Perhaps you saw the headline about an episode of Antiques Roadshow where someone brought in a small notepad of handwritten notes about Shakespeare’s work. And, like many of us, you may have noted the story went around on April 1 and thought, “I’m not going to get my hopes up if this is an April Fool’s Joke.”
Well the episode has aired, and if it’s a joke it’s a very anti-climactic one because they’re playing it straight. It’s quite possible that this is indeed a new discovery, which would be fascinating indeed. The cover sheet says “The Comedyes & Tragedyes” as if it’s a deliberate collection. So is the person reading them, and copying out notes and quotes? Or is it notes on various performances the owner attended?
My first thought was, isn’t that the modern spelling of Shakespeare’s name? Is that clue to a fake? But apparently even though that was not the most common way that Shakespeare spelled his name, it is the most commonly used variant at the time.
Then I thought, oh god why are you touching it with your fingers? Put some gloves on, man!
Then, if you’re with me, you’ll pause on every close up of the text and see if you can spot some quotes. I found what looked like “enough to make all fellowships,” which is Vincentio in Measure for Measure:
There is scarce
truth enough alive to make societies secure; but
security enough to make fellowships accurst:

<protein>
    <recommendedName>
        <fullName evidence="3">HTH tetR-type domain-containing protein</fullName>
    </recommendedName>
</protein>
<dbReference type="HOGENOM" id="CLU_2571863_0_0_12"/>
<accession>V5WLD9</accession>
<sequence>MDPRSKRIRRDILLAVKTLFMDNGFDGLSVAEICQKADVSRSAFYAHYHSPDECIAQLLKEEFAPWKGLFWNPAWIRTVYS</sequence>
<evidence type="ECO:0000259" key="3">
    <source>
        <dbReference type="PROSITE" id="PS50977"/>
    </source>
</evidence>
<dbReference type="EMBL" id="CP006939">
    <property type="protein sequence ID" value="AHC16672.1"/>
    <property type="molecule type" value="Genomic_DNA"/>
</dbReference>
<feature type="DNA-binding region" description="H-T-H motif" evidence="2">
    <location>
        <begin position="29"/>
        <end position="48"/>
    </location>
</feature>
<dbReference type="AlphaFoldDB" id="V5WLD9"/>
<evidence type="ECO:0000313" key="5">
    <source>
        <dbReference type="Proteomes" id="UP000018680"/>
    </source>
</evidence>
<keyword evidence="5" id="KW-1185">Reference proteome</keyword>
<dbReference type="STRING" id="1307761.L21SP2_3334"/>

How cool is that? I could do that all day. I’m not worried at all about them saying it’s illegible – there are scholars trained in how to read that hand.
Showing this to my coworker I spotted another one. “Doesn’t that look like it says “heap on your head a packet of sorrows?” I asked him, then flipped to my Open Source Shakespeare:
Than, by concealing it, heap on your head
A pack of sorrows which would press you down,
Being unprevented, to your timeless grave.
(Reading up on what people smarter than me are saying I guess it’s not all *that* rare, we do have plenty of examples of commonplace books from the time period. So this is not a “never before seen” type of situation. But still, everybody seems in general agreement that it’s a big deal because it’s a new thing, with new information, and everybody wants to see what’s in it. Me too!)
3 thoughts on “Shakespearean Notepad Found”
I’m with you all the way, Duane. Let’s go buy it! I’m desperate to read a transcript of the entire document. As for the gloves, I can’t bear to watch him mauling it like that!!!
It’s safer to touch with bare clean hands than to use gloves. Standard practice at most libraries. And can’t wait for the full transcript.
Funny you should appear Mr. Sutton, I was just going to mention that I’m getting most of my updates from your Facebook comments :). You want to go ahead and drop the link to the transcript that people have managed to make so far?